Wednesday, 16 November 2016 from 18:00, the Art Museum in Cluj-Napoca opens to the public the exhibition:
Times and Genesis
The exhibition which was made possible through the collaboration between the Director of the Art Museum in Cluj-Napoca, Ph.D. Professor Lucian Nastasa-Kovacs, Ph.D. Professor Ioan Sbarciu and IAGA Contemporary Art Gallery.
Curated by Olimpia Bera in close relation with the Art Museum in Cluj-Napoca, this exhibition presents to the public an interesting relationship between different artistic languages. It is a project that includes different stages of the creation process of the exhibiting artists. In this context, the bridge between them is represented by addressing space from the perspective of generating forms and diverse experimentation with the artistic expression. The genesis and time appeal to each creator’s personality, becoming the common concept of an entire generation.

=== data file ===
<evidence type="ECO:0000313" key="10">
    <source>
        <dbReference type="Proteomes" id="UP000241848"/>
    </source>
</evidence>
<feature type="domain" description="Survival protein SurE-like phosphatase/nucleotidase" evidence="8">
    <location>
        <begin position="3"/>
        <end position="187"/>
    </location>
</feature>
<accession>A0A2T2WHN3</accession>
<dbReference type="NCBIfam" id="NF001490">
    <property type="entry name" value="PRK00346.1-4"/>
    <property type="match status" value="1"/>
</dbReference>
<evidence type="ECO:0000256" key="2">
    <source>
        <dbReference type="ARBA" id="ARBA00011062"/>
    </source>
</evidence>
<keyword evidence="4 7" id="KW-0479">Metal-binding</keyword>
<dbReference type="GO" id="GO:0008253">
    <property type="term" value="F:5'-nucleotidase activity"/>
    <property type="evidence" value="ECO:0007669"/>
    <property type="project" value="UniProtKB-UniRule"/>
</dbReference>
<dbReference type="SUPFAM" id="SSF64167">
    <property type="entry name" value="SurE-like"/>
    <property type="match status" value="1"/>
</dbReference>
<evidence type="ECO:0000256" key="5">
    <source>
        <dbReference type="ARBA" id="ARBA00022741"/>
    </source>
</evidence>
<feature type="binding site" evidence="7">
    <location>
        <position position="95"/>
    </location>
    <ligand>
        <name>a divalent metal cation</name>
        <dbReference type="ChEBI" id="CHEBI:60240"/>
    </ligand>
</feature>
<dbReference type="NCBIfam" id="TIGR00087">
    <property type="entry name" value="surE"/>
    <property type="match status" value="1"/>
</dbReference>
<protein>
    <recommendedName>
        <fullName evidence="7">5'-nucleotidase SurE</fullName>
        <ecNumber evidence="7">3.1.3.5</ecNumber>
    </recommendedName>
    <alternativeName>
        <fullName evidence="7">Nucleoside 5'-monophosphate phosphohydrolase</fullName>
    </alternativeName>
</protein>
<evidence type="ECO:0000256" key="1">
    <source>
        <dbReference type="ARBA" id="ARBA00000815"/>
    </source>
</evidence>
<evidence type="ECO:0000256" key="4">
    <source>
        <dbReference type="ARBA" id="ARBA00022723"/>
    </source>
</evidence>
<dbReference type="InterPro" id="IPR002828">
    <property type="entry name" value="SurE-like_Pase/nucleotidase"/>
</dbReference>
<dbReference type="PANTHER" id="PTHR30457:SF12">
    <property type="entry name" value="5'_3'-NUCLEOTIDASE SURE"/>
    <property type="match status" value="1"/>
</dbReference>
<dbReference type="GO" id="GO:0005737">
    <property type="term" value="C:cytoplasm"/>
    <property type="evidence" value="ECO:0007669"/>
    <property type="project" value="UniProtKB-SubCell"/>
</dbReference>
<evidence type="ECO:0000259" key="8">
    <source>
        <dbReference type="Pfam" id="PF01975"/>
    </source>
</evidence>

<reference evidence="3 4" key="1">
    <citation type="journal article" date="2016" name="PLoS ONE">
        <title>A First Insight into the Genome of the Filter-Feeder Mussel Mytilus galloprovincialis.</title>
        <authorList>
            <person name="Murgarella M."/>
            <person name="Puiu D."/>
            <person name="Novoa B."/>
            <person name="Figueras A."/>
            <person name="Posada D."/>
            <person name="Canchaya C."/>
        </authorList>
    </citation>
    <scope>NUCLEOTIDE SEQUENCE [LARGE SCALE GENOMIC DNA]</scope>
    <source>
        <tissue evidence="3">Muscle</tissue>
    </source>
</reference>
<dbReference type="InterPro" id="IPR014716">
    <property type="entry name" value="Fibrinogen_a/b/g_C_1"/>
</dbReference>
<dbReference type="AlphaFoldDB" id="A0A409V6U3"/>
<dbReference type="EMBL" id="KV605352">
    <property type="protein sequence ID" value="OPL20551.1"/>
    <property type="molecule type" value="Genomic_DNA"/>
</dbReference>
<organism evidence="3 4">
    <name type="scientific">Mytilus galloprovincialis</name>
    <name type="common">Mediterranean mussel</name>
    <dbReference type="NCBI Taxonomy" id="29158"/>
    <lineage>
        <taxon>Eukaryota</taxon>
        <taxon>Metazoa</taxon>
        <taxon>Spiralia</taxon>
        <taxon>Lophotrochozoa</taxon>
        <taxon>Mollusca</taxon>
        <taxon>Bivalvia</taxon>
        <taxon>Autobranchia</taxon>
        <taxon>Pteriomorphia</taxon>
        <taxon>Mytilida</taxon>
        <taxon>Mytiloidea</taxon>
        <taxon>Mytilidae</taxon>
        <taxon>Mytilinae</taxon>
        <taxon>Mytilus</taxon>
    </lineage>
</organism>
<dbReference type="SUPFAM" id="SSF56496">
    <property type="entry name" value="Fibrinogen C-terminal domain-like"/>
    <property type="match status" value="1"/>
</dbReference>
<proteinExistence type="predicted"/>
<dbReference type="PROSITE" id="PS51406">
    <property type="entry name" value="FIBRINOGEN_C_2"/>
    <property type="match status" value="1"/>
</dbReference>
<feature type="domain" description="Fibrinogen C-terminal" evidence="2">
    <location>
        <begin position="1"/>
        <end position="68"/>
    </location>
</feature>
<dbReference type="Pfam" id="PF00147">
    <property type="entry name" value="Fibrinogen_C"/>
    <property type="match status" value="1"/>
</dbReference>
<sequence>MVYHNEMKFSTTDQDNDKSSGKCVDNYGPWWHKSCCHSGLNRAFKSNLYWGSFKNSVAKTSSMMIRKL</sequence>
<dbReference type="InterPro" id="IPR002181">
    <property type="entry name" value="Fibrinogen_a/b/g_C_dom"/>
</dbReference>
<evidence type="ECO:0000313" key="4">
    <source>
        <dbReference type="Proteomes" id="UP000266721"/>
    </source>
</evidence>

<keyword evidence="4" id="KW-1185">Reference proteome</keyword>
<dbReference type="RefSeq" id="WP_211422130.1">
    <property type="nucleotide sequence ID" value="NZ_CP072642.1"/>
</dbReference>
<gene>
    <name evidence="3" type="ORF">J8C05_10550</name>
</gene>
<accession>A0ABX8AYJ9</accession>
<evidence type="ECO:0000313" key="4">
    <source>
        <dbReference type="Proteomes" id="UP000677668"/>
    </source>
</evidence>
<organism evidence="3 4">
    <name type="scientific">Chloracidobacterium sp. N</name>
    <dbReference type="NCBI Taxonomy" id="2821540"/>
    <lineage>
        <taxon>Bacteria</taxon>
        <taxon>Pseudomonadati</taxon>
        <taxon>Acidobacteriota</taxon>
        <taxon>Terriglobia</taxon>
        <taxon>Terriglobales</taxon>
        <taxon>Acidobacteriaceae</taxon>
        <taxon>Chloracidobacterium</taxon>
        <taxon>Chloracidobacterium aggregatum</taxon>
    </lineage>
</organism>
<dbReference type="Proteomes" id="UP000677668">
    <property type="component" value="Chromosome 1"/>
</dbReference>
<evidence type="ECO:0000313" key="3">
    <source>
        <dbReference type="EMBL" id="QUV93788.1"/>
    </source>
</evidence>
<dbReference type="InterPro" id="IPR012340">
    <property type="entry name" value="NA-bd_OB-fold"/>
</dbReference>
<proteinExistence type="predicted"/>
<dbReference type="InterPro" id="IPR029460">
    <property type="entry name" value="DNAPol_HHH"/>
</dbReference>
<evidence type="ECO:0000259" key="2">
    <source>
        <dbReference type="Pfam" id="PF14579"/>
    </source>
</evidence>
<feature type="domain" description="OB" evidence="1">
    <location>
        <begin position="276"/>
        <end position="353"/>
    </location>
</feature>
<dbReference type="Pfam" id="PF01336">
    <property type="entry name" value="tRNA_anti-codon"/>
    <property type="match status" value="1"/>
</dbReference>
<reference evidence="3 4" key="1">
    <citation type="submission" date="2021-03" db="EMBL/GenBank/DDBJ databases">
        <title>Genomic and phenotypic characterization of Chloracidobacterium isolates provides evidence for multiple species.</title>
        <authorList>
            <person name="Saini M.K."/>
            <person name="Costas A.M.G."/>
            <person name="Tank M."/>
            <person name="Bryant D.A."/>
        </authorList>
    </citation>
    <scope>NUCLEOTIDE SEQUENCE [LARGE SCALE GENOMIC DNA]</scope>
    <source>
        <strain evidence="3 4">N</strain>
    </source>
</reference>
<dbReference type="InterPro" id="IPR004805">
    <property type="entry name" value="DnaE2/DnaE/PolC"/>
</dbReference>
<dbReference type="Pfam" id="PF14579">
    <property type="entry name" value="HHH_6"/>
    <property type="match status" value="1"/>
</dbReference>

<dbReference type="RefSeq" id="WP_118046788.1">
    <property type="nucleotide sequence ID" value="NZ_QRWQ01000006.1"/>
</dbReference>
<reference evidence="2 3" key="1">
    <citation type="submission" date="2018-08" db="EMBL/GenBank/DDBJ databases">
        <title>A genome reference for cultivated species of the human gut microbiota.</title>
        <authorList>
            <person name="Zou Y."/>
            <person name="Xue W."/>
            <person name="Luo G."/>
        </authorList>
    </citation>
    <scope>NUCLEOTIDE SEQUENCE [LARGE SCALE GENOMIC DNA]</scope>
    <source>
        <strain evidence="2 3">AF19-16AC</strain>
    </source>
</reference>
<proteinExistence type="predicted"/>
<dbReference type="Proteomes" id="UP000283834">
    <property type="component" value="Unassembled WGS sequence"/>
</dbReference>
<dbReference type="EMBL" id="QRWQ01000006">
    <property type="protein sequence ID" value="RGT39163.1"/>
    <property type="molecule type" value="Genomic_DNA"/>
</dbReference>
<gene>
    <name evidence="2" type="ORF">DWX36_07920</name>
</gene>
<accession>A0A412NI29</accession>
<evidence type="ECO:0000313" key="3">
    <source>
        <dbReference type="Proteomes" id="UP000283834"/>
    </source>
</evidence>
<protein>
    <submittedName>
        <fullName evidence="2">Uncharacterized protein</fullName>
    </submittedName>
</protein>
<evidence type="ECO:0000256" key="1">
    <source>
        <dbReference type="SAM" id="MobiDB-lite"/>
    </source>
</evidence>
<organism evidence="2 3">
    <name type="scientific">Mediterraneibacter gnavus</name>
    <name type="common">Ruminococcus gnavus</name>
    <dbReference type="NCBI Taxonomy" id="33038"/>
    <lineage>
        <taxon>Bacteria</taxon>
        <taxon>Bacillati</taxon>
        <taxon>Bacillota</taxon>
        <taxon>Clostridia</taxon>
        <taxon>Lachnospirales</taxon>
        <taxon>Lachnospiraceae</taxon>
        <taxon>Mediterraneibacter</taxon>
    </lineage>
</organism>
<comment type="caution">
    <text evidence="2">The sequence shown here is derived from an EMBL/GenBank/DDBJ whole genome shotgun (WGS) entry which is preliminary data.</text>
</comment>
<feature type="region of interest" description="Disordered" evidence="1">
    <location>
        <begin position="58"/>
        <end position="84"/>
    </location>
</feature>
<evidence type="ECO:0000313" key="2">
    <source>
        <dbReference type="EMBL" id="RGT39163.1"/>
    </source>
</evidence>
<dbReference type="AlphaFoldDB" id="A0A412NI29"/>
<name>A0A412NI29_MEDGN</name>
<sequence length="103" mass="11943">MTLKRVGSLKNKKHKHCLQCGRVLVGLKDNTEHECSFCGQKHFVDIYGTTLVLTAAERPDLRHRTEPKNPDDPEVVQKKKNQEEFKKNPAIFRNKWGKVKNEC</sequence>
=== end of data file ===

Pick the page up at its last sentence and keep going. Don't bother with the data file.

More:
As the exhibition title suggests, the shown artworks reflect upon the transformations that takes place in different cultures, creating dialog with the contemporary international scene through mediums of transposition in painting, photography, installation or sculpture, addressing traditional languages from a contemporary perspective.
Times and Genesis represent an opening act towards the Eastern Europe, through a fascinating journey, capable to reach the already consecrated theme of the human presence in the world: time is physical, lived in the chronological development of life, but there is also the interior time, the one “germinating” ideas and materializing them inside the artistic act.
The object coexists in a tight relationship with the past and the future within the works of Nicola Vinci, Gabriela Elena David, Marcello Gobbi, Liu Bolin and Giorgio Tentolini. The trace, the shade and the mark, these are all signs of past experiences, stories that were said and the events that left behind the proof of the existence of humans, objects and places.
Behind the formal aspect, the artists Angela Corti, Alexandra Muresan, Francesco Arecco and Marcello de Angelis unravel man’s continuous strugle to rearange the world of visible and invisible, trying to reproduce them in agrement with preexisting models of time and space.